…ahem…

So, because I work and my cats don’t, I am oppressed by my cats. And women like cats, like, a lot, so women identify with cats, women are JUST LIKE cats, therefore women ARE cats and THUS because all cats are oppressors and all women are cats, therefore all women are oppressors, QED.

QFT and gillyrosebee wins the entire internetz.

gillyrosebee
gillyrosebee
6 years ago

Why, thank you! And here’s me not having gotten you anything!

Except… …I hate to be picky… …and I know it’s not very eco-conscious of me… …but would you be terribly offended if I just binned some of the grungy bits? Like Stormfront and A Voice for Whiny Crybabies and The Washington Times and a few others?

I’d much rather someone go get more beer, because I am out and Housemate has taken his to a luau (seriously who has a luau in Massachusetts in May?) and now it’s just me and two cats, one of which is on prescription painkillers that negatively affect bladder function and the other who is on edge because she clearly feels that her sister has been catnapped and replaced with a grouchy cat-shaped being that looks like her but smells like the place where BAD THINGS happen to poor, defenseless cats who can’t AT ALL be held responsible for getting up on the counter and eating seventeen and a half rubber bands, and I even have leftover pizza from the party last night but alas I have NO BEER!

mildlymagnificent
6 years ago

Seconding the recommendation for The Face of Battle. John Keegan is a top notch military historian, and this is probably his best for a general readership.

As for urban life before modern amenities, anyone who wants a brief look at the topic should just watch these four minutes from Richard Alley’s How to Talk to an Ostrich series. https://www.youtube.com/watch?v=JwhfsqfMcmk

Anyone who tells you about the ‘good old days’ should watch this.

kittehserf
6 years ago

Except… …I hate to be picky… …and I know it’s not very eco-conscious of me… …but would you be terribly offended if I just binned some of the grungy bits? Like Stormfront and A Voice for Whiny Crybabies and The Washington Times and a few others?

Oh, absolutely. It’s your internetz, you may do with it as you will.

Hmm, I rather like that idea. Gillyrosebee for Editor of the Internetz!

Seventeen and a half rubber bands? O_o

… I’m afraid I can only send virtual beer.

cassandrakitty
cassandrakitty
6 years ago

So what you’re saying is that your cat thinks she’s a dog.

gillyrosebee
gillyrosebee
6 years ago

Gillyrosebee for Editor of the Internetz!

EXCELLENT! Honestly, I think all of our downloads would go more smoothly if I permanently deleted all racist and misogynist sites, and do we REALLY need Reddit, because I’m thinking we can do without.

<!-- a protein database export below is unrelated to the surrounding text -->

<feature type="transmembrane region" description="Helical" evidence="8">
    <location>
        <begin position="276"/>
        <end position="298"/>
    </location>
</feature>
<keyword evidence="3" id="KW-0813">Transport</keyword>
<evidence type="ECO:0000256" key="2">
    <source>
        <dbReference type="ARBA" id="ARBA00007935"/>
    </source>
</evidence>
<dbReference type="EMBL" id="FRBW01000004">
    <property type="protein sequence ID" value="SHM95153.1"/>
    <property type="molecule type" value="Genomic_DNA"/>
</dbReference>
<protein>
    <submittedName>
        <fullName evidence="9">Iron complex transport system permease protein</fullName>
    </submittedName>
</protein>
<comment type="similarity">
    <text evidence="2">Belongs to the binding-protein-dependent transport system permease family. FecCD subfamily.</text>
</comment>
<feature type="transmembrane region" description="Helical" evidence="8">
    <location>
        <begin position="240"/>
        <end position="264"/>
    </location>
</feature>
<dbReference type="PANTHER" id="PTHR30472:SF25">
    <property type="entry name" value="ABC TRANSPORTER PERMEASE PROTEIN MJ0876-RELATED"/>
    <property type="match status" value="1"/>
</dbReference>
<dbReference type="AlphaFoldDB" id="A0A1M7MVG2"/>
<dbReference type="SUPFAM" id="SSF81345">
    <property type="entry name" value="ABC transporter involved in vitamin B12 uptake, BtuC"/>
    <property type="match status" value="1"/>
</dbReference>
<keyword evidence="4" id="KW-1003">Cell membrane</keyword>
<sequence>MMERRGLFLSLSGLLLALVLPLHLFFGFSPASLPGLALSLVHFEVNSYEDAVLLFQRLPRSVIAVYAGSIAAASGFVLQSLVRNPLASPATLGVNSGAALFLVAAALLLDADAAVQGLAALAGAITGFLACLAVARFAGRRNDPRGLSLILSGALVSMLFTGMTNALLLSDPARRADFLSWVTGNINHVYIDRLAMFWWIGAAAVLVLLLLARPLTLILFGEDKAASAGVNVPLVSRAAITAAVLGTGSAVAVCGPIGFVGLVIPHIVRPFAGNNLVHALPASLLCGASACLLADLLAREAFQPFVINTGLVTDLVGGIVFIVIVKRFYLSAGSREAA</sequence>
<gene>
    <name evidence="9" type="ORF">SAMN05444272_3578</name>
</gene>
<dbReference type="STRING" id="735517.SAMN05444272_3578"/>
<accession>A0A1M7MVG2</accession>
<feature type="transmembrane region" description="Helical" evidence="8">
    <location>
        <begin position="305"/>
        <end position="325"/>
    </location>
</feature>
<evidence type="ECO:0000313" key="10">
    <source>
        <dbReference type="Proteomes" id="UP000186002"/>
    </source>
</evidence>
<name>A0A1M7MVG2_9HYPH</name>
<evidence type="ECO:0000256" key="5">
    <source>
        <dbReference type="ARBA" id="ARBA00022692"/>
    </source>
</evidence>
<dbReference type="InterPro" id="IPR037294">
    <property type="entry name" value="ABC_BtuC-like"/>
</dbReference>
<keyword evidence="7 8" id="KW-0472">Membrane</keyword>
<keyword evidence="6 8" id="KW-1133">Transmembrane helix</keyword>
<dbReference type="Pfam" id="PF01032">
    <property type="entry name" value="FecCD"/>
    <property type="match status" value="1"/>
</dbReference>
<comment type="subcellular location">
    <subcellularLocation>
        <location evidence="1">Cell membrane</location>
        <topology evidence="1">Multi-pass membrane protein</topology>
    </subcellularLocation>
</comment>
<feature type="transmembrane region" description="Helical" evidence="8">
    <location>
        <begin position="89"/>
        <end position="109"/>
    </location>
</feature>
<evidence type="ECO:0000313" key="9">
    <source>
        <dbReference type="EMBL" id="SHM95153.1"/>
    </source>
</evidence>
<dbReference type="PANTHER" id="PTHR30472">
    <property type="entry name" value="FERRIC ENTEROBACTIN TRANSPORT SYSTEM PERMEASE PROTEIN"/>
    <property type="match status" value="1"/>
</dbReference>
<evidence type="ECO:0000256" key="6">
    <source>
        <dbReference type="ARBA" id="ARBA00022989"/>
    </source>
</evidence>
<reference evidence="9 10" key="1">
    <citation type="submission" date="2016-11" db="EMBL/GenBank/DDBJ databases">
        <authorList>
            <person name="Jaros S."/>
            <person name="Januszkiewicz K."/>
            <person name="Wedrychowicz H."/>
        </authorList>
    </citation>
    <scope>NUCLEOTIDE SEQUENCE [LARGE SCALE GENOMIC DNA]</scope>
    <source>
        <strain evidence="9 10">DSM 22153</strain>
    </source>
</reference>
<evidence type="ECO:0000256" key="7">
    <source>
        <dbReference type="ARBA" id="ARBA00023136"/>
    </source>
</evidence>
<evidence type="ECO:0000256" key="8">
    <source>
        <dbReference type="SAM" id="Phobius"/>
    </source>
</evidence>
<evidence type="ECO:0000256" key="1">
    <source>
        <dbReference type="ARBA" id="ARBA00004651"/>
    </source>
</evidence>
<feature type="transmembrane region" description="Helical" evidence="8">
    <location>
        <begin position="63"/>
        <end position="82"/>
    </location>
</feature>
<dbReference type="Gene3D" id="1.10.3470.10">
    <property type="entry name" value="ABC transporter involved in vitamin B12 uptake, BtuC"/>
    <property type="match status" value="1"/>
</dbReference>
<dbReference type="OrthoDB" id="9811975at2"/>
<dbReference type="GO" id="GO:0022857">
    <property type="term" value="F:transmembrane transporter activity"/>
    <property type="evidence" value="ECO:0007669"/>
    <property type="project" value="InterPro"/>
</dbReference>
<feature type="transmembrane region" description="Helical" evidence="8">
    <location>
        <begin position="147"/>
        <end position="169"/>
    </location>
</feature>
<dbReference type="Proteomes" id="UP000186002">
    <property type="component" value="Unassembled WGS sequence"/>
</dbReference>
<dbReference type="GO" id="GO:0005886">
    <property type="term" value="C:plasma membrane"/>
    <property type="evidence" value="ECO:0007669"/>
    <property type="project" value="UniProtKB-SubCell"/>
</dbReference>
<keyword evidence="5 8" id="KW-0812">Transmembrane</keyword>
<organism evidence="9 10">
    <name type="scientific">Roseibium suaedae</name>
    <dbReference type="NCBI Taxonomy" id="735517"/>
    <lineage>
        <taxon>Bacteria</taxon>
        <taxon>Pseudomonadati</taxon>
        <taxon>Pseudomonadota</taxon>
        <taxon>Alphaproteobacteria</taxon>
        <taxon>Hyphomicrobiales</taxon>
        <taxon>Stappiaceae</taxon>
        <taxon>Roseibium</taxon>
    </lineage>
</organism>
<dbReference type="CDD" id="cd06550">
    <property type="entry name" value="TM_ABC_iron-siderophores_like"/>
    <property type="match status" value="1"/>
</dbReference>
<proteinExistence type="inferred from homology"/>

So what you’re saying is that your cat thinks she’s a dog.

Both my cats think they are horribly, terribly mistreated and in constant danger of starvation (despite getting fed four times a day). And so they tend to eat random things they think *could* be food, like corks, yarn, ribbon, some paper, most houseplants and, whenever they can get their paws on them, rubber bands and hair elastics.

The box said 50 rubber bands, and there were 32 and a half left, so we figure something like 17 and a half may have ended up going through her.

And that’s my girl. All I can say is at least she’s cute and very sweet, because she definitively is NOT a rocket scientist.

kittehserf
6 years ago

All kitties are onna brinka starvation all the time. Well known fact.

Just look at this empty bowl that Maddie had to have refilled lately.

http://i.imgur.com/pS6zKc4.jpg

gillyrosebee
gillyrosebee
6 years ago

Poor Maddie. You can clearly see a patch of bowl, therefore she is indeed on the very edge of immediate starvation!

kittehserf
6 years ago

That’s it! Famine strikes the land all the time in this house. Look at how starved she is. She’s so weak with hunger she’s just c’lapsed.

http://i.imgur.com/gWpvY2x.jpg

BTW is that the eater-of-rubber-bands in your gravatar, or one of the other kitties?

gillyrosebee
gillyrosebee
6 years ago

Yep, that’s my Adora!

kittehserf
6 years ago

Pretty tortie!

KathleenB
KathleenB
6 years ago

I enjoyed Ghost Map quite a bit, but the first chapter or so took FOREVER to get through, because the descriptions of ‘sanitation’ during the period are horrifying beyond words.

weirwoodtreehugger
6 years ago

Kathleen,

Anyone who has ever hated their job can read that book and feel better. Can anything be worse than collecting night soil or sifting through sewage with your hands for valuables?

I think the 19th century might be the worst time period to have lived in, maybe it would be OK in the country if you weren’t a slave. Only the black death years can compete.

KathleenB
KathleenB
6 years ago

weirwood: Yeah, I’ve long been convinced that cities in the late 19th century were hell. London, especially, sounds awful.

katz
6 years ago

I haven’t read it yet, but my friends won’t shut up about “Code Name Verity”, which is a teen book about a female WWII pilot whose plane goes down behind enemy lines.

It was excellent but I complained all the way through it. (It’s one of those books where they tell you right at the beginning who’s going to die.)

melissaangelik
6 years ago

@Tracy I’ve heard about that book but haven’t got it yet. Will have to check it out.